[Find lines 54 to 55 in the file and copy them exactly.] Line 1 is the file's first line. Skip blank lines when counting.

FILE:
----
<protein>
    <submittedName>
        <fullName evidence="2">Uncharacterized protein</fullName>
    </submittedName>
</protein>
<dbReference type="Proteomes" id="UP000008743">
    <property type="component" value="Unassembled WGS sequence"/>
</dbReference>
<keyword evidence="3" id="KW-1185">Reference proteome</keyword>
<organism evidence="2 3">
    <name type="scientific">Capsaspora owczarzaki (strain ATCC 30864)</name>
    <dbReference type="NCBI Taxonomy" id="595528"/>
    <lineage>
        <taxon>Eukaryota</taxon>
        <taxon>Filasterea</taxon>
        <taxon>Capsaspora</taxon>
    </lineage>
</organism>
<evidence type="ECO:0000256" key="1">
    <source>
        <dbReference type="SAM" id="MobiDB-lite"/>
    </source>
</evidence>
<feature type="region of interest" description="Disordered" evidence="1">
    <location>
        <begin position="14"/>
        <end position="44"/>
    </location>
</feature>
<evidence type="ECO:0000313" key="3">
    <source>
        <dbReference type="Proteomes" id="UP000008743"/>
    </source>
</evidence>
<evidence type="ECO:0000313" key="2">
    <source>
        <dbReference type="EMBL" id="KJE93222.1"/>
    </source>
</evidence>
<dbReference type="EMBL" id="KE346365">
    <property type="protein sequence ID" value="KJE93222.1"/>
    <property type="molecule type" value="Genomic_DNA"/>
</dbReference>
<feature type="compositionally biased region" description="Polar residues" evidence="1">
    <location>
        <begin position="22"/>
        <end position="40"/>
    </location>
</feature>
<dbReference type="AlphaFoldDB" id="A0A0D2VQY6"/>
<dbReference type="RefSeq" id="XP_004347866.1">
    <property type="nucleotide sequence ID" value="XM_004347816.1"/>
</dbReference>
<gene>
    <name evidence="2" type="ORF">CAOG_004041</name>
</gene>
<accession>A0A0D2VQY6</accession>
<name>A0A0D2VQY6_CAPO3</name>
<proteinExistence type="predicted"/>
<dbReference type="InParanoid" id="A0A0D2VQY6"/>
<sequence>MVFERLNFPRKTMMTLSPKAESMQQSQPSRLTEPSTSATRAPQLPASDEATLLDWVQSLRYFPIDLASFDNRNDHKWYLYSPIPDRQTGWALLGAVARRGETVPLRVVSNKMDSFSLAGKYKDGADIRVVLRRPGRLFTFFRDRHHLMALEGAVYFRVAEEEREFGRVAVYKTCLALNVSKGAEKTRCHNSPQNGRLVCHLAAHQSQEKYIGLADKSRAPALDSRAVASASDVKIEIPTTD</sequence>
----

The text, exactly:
<gene>
    <name evidence="2" type="ORF">CAOG_004041</name>